Ant colony optimisation (ACO), a constructive metaheuristic inspired by the foraging behaviour of ants, has frequently been applied to shop scheduling problems such as the job shop, in which a collection of operations (grouped into jobs) must be scheduled for processing on different machines. In typical ACO applications solutions are generated by constructing a permutation of the operations, from which a deterministic algorithm can generate the actual schedule. An alternative approach is to assign each machine one of a number of alternative dispatching rules to determine its individual processing order. This representation creates a substantially smaller search space biased towards good solutions. A previous study compared the two alternatives applied to a complex real-world instance and found that the new approach produced better solutions more quickly than the original. This paper considers its application to a wider set of standard benchmark job shop instances. More detailed analysis of the resultant search space reveals that, while it focuses on a smaller region of good solutions, it also excludes the optimal solution. Nevertheless, comparison of the performance of ACO algorithms using the different solution representations shows that, using this solution space, ACO can find better solutions than with the typical representation. Hence, it may offer a promising alternative for quickly generating good solutions to seed a local search procedure which can take those solutions to optimality.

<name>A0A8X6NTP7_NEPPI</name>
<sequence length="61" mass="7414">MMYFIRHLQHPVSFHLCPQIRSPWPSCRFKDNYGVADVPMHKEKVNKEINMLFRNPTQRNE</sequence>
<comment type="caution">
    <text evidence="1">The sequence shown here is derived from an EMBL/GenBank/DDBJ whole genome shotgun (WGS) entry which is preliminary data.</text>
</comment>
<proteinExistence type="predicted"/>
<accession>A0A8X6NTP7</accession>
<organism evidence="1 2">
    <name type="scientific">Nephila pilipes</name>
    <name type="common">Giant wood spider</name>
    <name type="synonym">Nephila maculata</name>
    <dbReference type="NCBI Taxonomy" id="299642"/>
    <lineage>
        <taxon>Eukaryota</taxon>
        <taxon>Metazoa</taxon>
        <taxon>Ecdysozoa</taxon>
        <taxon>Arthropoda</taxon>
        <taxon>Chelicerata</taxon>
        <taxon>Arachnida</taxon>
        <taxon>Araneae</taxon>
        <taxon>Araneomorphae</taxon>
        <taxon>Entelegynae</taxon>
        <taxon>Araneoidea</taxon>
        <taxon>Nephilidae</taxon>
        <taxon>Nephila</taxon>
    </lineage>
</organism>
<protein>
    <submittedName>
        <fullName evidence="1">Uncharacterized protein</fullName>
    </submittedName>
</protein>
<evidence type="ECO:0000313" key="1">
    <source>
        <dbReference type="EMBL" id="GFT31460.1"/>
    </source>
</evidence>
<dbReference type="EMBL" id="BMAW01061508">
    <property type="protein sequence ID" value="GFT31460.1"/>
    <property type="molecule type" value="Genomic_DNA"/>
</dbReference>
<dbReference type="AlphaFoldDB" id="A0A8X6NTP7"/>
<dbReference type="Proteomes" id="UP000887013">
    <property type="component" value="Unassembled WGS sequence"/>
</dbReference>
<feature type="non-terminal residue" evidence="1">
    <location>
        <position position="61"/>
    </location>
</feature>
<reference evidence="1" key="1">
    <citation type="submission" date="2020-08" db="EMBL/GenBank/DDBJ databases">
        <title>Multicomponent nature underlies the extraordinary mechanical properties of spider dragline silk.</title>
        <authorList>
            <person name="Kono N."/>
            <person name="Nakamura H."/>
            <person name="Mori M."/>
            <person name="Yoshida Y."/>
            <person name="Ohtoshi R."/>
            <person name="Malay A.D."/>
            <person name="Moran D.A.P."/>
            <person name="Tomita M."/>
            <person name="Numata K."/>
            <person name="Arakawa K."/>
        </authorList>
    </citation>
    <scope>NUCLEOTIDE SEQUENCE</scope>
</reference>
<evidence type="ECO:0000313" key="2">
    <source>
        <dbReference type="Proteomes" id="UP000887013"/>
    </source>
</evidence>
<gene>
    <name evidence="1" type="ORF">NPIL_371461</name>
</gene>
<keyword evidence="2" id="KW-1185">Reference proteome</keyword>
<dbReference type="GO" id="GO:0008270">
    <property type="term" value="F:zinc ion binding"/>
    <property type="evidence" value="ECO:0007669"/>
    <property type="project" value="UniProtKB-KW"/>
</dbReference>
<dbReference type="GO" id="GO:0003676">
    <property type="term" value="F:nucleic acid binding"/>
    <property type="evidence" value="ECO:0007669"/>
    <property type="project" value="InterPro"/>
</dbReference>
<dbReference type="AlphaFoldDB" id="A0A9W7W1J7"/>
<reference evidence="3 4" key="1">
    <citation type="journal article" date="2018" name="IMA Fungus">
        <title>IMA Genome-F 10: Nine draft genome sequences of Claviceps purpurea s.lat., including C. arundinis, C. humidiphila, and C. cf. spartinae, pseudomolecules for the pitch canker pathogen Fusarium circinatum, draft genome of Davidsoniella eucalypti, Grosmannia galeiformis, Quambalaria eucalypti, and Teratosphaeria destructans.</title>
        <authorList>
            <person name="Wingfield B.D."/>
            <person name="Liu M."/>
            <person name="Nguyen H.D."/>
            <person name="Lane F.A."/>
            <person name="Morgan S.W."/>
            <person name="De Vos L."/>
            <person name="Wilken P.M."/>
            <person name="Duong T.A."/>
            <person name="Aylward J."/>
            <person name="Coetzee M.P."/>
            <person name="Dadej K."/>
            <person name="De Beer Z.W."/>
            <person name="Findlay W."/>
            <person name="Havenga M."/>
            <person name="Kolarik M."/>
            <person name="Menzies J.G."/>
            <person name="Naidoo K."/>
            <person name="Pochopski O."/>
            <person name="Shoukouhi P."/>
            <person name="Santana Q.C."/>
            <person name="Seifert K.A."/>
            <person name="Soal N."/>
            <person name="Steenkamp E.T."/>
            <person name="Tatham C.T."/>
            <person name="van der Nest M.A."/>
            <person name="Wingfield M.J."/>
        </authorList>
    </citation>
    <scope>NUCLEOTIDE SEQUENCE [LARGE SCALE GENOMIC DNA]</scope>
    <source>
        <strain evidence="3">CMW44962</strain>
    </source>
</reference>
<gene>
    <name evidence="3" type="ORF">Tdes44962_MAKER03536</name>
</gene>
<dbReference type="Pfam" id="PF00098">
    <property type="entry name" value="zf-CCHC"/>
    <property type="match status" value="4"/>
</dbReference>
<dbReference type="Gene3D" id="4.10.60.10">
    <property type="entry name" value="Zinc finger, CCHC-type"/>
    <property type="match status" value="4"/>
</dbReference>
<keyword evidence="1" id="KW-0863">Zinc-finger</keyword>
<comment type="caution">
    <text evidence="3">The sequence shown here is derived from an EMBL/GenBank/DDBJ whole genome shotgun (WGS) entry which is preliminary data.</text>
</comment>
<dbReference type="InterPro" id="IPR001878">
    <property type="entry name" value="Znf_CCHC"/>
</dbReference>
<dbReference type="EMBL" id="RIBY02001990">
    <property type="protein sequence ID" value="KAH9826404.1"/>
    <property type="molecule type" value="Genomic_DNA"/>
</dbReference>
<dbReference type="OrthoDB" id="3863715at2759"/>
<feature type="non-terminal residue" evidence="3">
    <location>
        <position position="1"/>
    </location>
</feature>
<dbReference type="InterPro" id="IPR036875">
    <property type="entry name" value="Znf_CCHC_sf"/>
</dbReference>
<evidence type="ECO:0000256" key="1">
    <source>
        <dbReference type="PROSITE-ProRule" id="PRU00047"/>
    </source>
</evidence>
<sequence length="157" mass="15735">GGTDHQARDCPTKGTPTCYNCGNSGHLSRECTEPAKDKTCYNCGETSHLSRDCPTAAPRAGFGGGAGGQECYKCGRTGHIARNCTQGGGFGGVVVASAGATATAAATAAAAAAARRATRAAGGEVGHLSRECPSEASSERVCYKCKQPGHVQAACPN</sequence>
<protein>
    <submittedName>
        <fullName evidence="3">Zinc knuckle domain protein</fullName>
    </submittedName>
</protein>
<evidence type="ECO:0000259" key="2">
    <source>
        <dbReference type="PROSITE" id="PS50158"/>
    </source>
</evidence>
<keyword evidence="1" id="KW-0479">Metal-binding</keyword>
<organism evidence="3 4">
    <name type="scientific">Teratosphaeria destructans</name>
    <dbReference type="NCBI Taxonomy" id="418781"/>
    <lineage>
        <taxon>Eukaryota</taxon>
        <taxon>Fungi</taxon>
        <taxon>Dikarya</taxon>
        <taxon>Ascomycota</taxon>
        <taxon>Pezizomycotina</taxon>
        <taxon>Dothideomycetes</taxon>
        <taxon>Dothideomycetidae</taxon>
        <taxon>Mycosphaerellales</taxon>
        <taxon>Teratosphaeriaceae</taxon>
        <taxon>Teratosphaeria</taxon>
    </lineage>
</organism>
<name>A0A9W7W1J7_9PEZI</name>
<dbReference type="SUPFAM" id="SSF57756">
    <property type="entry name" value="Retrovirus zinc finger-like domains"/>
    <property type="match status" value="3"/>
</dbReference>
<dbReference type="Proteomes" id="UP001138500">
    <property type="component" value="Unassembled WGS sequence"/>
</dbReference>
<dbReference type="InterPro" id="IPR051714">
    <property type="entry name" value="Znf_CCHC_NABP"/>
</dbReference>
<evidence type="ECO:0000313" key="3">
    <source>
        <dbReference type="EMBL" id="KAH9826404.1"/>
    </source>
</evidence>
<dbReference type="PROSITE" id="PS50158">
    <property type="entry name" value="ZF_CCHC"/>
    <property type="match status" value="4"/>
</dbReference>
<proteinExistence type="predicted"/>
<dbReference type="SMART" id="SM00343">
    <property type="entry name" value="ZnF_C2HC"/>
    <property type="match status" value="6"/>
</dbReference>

Lecture Notes in Computer Science: Progress in Artificial Life: Third Australian Conference on Artificial Life (ACAL07), Gold Coast, Queensland, Australia, 04-06 December 2007, Vol. 4828, pp. 1-12
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